Senate's Blunt Majority Leader Walks a Tricky Path
By Tim Craig
Washington Post Staff Writer
Thursday, February 7, 2008; VA04
And people think Arizona Sen. John McCain (R) is known for "straight talk."
Virginia Senate Majority Leader Richard L. Saslaw (D-Fairfax) has long had a reputation around the Capitol for his blunt approach.
If Saslaw, who has been in the Senate since 1980, has an opinion about something, he isn't afraid to speak his mind.
But Saslaw has never been a statewide figure. His style has been a nice fit for his Northern Virginia district.
After orchestrating the Democrats' effort in the fall to retake control of the state Senate, Saslaw is the second-most-influential Democrat in the state after Gov. Timothy M. Kaine. Saslaw hasn't changed a bit, despite his higher profile and the fact that Democrats have a narrow 21-19 majority.
In a 90-minute meeting with Washington Post editors and reporters last week, Saslaw held little back. He said Senate Democrats will block, and in fact have started blocking, efforts by conservative Republicans to pass bills to crack down on illegal immigration.
Saslaw called it a "losing issue" for the GOP, so he and other Senate Democrats plan to stand up to what they perceive as immigrant bashing.
"It's been pretty fashionable around here for the last four or five years to pound gays into the ground," said Saslaw, referring to efforts to enact a constitutional amendment to ban gay marriage and civil unions, even though both are banned in Virginia. "That has kind of fallen out of public favor. So now it is immigrants, and when that falls out of Dodge, that crowd will find another group. They make a living off it."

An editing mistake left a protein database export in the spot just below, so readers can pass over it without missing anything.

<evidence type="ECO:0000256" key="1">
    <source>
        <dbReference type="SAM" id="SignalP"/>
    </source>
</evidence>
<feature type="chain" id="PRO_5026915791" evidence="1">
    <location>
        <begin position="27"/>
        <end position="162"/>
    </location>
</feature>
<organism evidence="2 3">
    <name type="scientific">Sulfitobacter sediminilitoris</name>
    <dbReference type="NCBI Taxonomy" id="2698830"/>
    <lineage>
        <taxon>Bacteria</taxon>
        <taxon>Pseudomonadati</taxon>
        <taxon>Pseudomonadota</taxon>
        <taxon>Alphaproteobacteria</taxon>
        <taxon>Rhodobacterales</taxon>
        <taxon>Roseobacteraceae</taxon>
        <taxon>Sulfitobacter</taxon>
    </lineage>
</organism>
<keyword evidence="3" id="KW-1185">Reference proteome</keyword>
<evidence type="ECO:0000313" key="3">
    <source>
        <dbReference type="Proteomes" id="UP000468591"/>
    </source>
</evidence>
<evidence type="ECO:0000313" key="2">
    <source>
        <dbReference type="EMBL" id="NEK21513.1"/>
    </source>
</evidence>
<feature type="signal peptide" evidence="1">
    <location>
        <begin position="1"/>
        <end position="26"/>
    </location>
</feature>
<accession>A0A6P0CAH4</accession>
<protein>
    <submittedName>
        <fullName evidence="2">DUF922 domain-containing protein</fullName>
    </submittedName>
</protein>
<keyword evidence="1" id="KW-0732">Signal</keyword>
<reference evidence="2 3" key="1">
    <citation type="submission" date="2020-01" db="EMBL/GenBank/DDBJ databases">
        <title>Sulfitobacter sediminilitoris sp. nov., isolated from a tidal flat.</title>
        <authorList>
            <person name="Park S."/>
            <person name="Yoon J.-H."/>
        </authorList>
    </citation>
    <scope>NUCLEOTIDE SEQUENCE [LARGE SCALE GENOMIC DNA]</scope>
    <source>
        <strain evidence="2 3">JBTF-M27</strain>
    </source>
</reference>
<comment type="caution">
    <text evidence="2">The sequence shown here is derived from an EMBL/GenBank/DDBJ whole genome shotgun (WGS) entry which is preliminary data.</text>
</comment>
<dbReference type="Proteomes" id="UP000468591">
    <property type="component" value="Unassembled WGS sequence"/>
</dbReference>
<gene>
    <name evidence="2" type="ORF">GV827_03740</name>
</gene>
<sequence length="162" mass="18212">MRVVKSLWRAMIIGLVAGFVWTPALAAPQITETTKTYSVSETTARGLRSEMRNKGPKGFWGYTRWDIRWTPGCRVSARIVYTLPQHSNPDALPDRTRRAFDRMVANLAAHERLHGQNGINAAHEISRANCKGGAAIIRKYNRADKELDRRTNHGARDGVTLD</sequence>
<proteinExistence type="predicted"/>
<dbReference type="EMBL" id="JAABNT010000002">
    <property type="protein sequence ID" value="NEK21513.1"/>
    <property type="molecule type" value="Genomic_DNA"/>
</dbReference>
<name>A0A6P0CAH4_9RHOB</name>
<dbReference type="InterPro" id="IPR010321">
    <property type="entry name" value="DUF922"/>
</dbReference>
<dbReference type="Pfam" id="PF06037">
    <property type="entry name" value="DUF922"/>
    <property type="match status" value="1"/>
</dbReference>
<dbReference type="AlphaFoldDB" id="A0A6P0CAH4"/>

Saslaw also took aim at Prince William Board of County Supervisors Chairman Corey A. Stewart (R-At Large), who led a successful effort last year to cut some county services to people in the country illegally.
Pointing to real estate values in Prince William, which are plummeting compared with those in other counties, Saslaw said Stewart "has pretty much trashed that county."
On transportation issues, Saslaw vowed to fight for a 5-cent-a-gallon increase in the gasoline tax over five years to help pay for highway maintenance costs. Many GOP legislators say they oppose the plan.
"I don't know how much longer this crowd can put their head in the ground and continue to kill this stuff," said Saslaw, who refers to some House Republicans as "clowns."
If House Republicans don't agree to a tax increase, Saslaw predicted they would "have a nightmare of unimaginable proportion on their hands" in the 2009 elections because the business community would work hard to defeat them.
Saslaw also said Virginia's overall tax structure doesn't work because the state doesn't invest enough in its schools and infrastructure.
"We are an urban state now with a rural tax structure," he said. "It doesn't work."
Some Democrats might view Saslaw's candor as a refreshing change after a decade of GOP control of the legislature, but it does raise questions for the Democratic Party.